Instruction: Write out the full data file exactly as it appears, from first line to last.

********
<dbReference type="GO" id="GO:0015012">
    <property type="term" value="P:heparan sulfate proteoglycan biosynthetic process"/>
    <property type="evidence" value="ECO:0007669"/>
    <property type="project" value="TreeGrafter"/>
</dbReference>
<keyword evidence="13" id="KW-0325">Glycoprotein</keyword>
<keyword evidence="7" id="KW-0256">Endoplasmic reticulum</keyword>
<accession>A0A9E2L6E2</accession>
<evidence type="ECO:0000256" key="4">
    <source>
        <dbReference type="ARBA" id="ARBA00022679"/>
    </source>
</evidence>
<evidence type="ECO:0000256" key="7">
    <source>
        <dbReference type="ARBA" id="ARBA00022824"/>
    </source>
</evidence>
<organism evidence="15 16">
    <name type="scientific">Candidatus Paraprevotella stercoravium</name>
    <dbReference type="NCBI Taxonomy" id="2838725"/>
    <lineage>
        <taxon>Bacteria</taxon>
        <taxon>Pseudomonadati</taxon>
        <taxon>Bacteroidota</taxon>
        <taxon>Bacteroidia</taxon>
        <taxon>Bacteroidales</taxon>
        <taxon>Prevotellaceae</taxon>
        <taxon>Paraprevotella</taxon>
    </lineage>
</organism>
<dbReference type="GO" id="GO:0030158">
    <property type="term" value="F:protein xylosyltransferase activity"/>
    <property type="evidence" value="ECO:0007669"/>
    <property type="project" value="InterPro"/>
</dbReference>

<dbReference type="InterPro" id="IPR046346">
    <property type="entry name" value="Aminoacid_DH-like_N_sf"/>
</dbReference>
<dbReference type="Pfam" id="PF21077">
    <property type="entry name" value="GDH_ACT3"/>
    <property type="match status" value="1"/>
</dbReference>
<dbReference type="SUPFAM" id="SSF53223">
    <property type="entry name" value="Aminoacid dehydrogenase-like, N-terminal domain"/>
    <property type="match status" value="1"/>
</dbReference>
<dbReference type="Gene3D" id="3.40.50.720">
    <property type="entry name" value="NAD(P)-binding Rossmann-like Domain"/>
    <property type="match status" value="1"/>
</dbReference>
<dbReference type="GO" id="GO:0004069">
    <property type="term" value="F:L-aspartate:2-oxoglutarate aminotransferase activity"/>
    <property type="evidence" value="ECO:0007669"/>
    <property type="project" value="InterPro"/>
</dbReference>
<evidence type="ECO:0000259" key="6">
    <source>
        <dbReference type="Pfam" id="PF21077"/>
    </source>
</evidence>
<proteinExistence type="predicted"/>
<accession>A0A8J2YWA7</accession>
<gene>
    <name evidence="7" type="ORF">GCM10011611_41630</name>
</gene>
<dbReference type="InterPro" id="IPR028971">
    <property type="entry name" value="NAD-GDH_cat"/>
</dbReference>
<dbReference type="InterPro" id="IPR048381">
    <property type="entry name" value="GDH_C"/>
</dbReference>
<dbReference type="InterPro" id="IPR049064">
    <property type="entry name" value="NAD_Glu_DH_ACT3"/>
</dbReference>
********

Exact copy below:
<dbReference type="GO" id="GO:0015012">
    <property type="term" value="P:heparan sulfate proteoglycan biosynthetic process"/>
    <property type="evidence" value="ECO:0007669"/>
    <property type="project" value="TreeGrafter"/>
</dbReference>
<keyword evidence="13" id="KW-0325">Glycoprotein</keyword>
<keyword evidence="7" id="KW-0256">Endoplasmic reticulum</keyword>
<accession>A0A9E2L6E2</accession>
<evidence type="ECO:0000256" key="4">
    <source>
        <dbReference type="ARBA" id="ARBA00022679"/>
    </source>
</evidence>
<evidence type="ECO:0000256" key="7">
    <source>
        <dbReference type="ARBA" id="ARBA00022824"/>
    </source>
</evidence>
<organism evidence="15 16">
    <name type="scientific">Candidatus Paraprevotella stercoravium</name>
    <dbReference type="NCBI Taxonomy" id="2838725"/>
    <lineage>
        <taxon>Bacteria</taxon>
        <taxon>Pseudomonadati</taxon>
        <taxon>Bacteroidota</taxon>
        <taxon>Bacteroidia</taxon>
        <taxon>Bacteroidales</taxon>
        <taxon>Prevotellaceae</taxon>
        <taxon>Paraprevotella</taxon>
    </lineage>
</organism>
<dbReference type="GO" id="GO:0030158">
    <property type="term" value="F:protein xylosyltransferase activity"/>
    <property type="evidence" value="ECO:0007669"/>
    <property type="project" value="InterPro"/>
</dbReference>

<dbReference type="InterPro" id="IPR046346">
    <property type="entry name" value="Aminoacid_DH-like_N_sf"/>
</dbReference>
<dbReference type="Pfam" id="PF21077">
    <property type="entry name" value="GDH_ACT3"/>
    <property type="match status" value="1"/>
</dbReference>
<dbReference type="SUPFAM" id="SSF53223">
    <property type="entry name" value="Aminoacid dehydrogenase-like, N-terminal domain"/>
    <property type="match status" value="1"/>
</dbReference>
<dbReference type="Gene3D" id="3.40.50.720">
    <property type="entry name" value="NAD(P)-binding Rossmann-like Domain"/>
    <property type="match status" value="1"/>
</dbReference>
<dbReference type="GO" id="GO:0004069">
    <property type="term" value="F:L-aspartate:2-oxoglutarate aminotransferase activity"/>
    <property type="evidence" value="ECO:0007669"/>
    <property type="project" value="InterPro"/>
</dbReference>
<evidence type="ECO:0000259" key="6">
    <source>
        <dbReference type="Pfam" id="PF21077"/>
    </source>
</evidence>
<proteinExistence type="predicted"/>
<accession>A0A8J2YWA7</accession>
<gene>
    <name evidence="7" type="ORF">GCM10011611_41630</name>
</gene>
<dbReference type="InterPro" id="IPR028971">
    <property type="entry name" value="NAD-GDH_cat"/>
</dbReference>
<dbReference type="InterPro" id="IPR048381">
    <property type="entry name" value="GDH_C"/>
</dbReference>
<dbReference type="InterPro" id="IPR049064">
    <property type="entry name" value="NAD_Glu_DH_ACT3"/>
</dbReference>